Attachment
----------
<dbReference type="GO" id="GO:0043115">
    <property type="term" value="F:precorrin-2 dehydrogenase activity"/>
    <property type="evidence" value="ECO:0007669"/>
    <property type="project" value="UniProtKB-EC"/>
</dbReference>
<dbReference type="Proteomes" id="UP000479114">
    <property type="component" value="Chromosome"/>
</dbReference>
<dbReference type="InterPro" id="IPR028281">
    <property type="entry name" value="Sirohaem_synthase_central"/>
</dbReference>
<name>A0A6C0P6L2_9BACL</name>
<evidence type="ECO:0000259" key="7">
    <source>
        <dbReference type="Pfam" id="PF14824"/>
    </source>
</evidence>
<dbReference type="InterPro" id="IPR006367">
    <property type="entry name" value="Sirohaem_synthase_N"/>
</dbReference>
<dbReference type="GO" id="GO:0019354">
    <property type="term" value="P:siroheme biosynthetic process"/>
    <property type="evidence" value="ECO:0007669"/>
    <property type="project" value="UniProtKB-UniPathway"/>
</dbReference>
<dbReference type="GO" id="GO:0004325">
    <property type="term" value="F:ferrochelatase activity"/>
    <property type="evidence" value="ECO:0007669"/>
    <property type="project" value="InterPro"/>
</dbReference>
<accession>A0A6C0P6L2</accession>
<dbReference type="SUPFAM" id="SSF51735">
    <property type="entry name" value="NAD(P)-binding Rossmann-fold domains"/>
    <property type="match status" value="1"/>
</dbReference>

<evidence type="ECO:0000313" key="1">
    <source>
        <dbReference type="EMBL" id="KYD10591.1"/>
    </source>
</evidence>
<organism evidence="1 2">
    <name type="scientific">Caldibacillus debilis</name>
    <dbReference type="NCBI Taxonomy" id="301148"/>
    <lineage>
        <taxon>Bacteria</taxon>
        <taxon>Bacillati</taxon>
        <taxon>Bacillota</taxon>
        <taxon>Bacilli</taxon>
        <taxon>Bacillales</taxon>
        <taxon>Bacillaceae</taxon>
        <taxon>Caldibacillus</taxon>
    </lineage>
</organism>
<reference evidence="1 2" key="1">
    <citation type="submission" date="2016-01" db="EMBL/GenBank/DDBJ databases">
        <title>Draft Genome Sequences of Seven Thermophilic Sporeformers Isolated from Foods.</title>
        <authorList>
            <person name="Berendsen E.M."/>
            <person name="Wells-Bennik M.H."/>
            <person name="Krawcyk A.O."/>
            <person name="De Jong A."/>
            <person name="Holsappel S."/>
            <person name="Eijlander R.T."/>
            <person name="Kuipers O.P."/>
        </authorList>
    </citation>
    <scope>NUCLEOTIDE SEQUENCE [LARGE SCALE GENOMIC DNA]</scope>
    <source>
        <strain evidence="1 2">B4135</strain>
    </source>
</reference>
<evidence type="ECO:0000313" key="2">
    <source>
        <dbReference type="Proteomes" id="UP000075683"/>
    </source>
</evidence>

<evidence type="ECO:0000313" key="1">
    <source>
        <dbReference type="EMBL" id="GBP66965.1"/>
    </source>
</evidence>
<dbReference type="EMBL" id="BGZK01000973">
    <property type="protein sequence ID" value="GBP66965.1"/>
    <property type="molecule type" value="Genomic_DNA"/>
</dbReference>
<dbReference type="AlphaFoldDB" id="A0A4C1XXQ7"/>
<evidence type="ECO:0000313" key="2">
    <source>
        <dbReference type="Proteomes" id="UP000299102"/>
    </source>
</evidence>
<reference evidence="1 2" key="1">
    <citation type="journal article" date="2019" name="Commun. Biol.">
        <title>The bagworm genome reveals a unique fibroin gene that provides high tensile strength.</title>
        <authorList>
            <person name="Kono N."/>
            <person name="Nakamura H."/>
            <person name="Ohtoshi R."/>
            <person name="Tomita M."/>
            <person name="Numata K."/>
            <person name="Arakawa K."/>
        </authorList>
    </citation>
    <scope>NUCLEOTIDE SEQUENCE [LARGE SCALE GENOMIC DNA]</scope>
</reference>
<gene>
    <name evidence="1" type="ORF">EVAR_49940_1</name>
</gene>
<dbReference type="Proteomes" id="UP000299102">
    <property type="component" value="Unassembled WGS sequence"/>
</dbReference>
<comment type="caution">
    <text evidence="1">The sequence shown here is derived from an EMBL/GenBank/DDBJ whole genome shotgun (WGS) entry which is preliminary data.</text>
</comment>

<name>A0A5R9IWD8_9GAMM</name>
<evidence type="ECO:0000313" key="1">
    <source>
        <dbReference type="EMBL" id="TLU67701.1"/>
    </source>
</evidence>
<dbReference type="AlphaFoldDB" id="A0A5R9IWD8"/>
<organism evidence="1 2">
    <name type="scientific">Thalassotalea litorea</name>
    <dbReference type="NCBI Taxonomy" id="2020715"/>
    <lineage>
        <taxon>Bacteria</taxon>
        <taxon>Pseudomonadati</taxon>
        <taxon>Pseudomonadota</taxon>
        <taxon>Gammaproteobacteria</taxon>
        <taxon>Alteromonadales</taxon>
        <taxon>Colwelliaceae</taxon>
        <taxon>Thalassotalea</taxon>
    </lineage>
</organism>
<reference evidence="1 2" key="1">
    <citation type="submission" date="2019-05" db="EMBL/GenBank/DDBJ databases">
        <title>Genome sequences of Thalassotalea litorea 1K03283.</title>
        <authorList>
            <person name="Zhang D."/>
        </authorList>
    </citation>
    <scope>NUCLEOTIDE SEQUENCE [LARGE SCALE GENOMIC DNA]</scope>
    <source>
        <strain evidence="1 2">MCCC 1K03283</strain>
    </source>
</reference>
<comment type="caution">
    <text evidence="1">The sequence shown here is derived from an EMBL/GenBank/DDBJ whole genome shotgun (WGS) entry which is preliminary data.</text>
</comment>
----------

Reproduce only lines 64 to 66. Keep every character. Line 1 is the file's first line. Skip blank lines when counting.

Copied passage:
            <person name="Kuipers O.P."/>
        </authorList>
    </citation>